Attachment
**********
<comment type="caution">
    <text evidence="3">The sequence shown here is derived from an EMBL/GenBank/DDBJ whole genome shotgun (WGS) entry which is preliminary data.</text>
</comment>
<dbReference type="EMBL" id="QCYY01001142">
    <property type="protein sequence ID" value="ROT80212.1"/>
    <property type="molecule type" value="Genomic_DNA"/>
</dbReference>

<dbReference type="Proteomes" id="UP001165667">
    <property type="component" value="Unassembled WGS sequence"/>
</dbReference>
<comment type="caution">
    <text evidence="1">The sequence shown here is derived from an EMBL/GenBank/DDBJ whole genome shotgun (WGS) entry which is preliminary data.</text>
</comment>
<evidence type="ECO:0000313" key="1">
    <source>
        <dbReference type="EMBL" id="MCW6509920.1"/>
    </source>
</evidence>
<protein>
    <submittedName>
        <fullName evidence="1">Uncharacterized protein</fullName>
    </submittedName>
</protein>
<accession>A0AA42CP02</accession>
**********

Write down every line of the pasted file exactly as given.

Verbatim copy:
<comment type="caution">
    <text evidence="3">The sequence shown here is derived from an EMBL/GenBank/DDBJ whole genome shotgun (WGS) entry which is preliminary data.</text>
</comment>
<dbReference type="EMBL" id="QCYY01001142">
    <property type="protein sequence ID" value="ROT80212.1"/>
    <property type="molecule type" value="Genomic_DNA"/>
</dbReference>

<dbReference type="Proteomes" id="UP001165667">
    <property type="component" value="Unassembled WGS sequence"/>
</dbReference>
<comment type="caution">
    <text evidence="1">The sequence shown here is derived from an EMBL/GenBank/DDBJ whole genome shotgun (WGS) entry which is preliminary data.</text>
</comment>
<evidence type="ECO:0000313" key="1">
    <source>
        <dbReference type="EMBL" id="MCW6509920.1"/>
    </source>
</evidence>
<protein>
    <submittedName>
        <fullName evidence="1">Uncharacterized protein</fullName>
    </submittedName>
</protein>
<accession>A0AA42CP02</accession>